Hardware Support: Digi XBee Network
The Digi International XBee Modules are family of wireless communication devices that have their own microcontroller and IO pins that make them useful for many distributed control networks, including on model railroads.
JMRI can communicate with XBee Series 1 and XBee Series 2 modules.
JMRI support for XBee devices includes serial interfaces to XBee Networks. The connection to the computer may be made by any USB or RS232 XBee adapter. Tested adapters include:
- The Sparkfun Electronics XBee Explorer USB
- The Sparkfun Electronics XBee Explorer Serial
- The CISECO Slice of Pi (in conjunction with a Raspberry Pi)
JMRI can communicate with XBee Series 1 and XBee Series 2 modules.
In JMRI versions Prior to 4.5.5, Underlying support for communication is provided by Andrew Rapp's xbee-api library for Java.
Starting with JMRI version 4.5.5, the Underlying support for communication is provided by The Digi XBee Java Library.
Both library requires that the XBee module connected to the PC be configured for API mode with escapes (mode 2).
JMRI support for the Digi XBee Modules currently includes the ability to passively read digital sensor inputs, as JMRI Sensors, and triggering digital outputs, through the JMRI Lights and Turnouts.
XBee Module Addressing
Each XBee module has 5 addresses we need to be aware of:
- a Channel Number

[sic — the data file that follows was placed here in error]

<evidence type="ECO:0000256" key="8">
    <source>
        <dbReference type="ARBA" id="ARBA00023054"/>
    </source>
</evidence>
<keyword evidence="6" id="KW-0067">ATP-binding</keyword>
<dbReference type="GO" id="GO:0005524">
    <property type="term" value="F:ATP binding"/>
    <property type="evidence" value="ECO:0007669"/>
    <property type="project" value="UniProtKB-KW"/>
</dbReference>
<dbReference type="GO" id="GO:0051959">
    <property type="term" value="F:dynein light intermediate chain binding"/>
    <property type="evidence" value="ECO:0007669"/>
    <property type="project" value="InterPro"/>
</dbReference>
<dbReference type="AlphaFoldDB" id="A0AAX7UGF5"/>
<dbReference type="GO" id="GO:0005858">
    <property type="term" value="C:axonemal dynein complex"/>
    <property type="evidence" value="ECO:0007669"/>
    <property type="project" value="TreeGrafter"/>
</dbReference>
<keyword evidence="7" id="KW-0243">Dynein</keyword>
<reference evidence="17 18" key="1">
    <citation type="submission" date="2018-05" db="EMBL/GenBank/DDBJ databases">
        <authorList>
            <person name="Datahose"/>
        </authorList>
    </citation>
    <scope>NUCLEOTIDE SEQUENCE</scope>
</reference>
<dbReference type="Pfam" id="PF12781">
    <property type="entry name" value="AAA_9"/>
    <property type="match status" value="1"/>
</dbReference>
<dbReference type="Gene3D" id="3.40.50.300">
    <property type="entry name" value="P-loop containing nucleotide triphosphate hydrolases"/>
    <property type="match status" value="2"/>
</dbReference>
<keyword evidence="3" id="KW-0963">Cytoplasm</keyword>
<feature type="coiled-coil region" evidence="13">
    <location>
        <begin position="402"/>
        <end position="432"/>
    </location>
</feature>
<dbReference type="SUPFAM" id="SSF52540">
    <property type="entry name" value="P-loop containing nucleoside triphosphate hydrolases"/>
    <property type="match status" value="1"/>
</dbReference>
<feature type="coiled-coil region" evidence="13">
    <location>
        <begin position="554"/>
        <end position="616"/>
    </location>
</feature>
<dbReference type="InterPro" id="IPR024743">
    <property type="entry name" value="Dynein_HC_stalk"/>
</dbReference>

- a 16 bit PAN address
- a 16 bit User address
- a 64 bit Globally Unique ID
- a free-form Node Identifier string
The IEEE 802.15.4 Channel Number is set by configuring the XBee's CH parameter. The value of the CH parameter can be any (hex) value from 0x0B to 0x1A. This corresponds to decimal values 11 to 26. All XBee modules in the network must be set to the same channel number.
The 16 bit PAN (Personal Area Network) address is assigned by setting the XBee's ID parameter. All XBee modules in the network must be set to use the same PAN.
The 16 bit user address is defined by the XBee's MY parameter. Some XBee firmware will automatically set the value of MY to be a unique address on the network, but others do not. If the My parameter is user configurable, it should be a unique address.
The 64 bit globally unique id (GUID) is defined by the factory. This value is the hex string printed on the underside of each XBee module. You can also read the value by reading the SH (Serial Number High) and SL (Serial Number Low) parameters of the XBee. The user cannot change the values of SH and SL.
The free-form Node Identifier is a 20 character text value stored in the XBee's NI parameter. The Node Identifier should be unique, and may be human readable.
Note: You need to be aware of other devices using IEEE 802.15.4 radio networks that may be operating in the same area. Digitrax Duplex throttles and Roco MultiMaus Pro radio throttles both use IEEE 802.15.4 as the underlying network layer protocol. If these devices share a PAN and channel with your XBee modules, the devices are all a part of the same network, and the 16 bit user address must be unique.
Input/Output pin addressing
When creating inputs (Sensors) and outputs (either Lights or Turnouts) in JMRI, the XBee's IO pins can be individually addressed. To access a single bit, you can use the form:
Where ModuleAddress is one of the 16 bit node address, the 64 bit node address, or the Node Identifier string and Pin is an XBee IO pin number.
Turnouts may be created using two bits. To specify a turnout created with two bits, you use the following format:
Where ModuleAddress is one of the 16 bit node address, the 64 bit node address, or the Node Identifier string and Pin1 and Pin2 are XBee IO pin numbers. The Pin numbers do not need to be consecutive.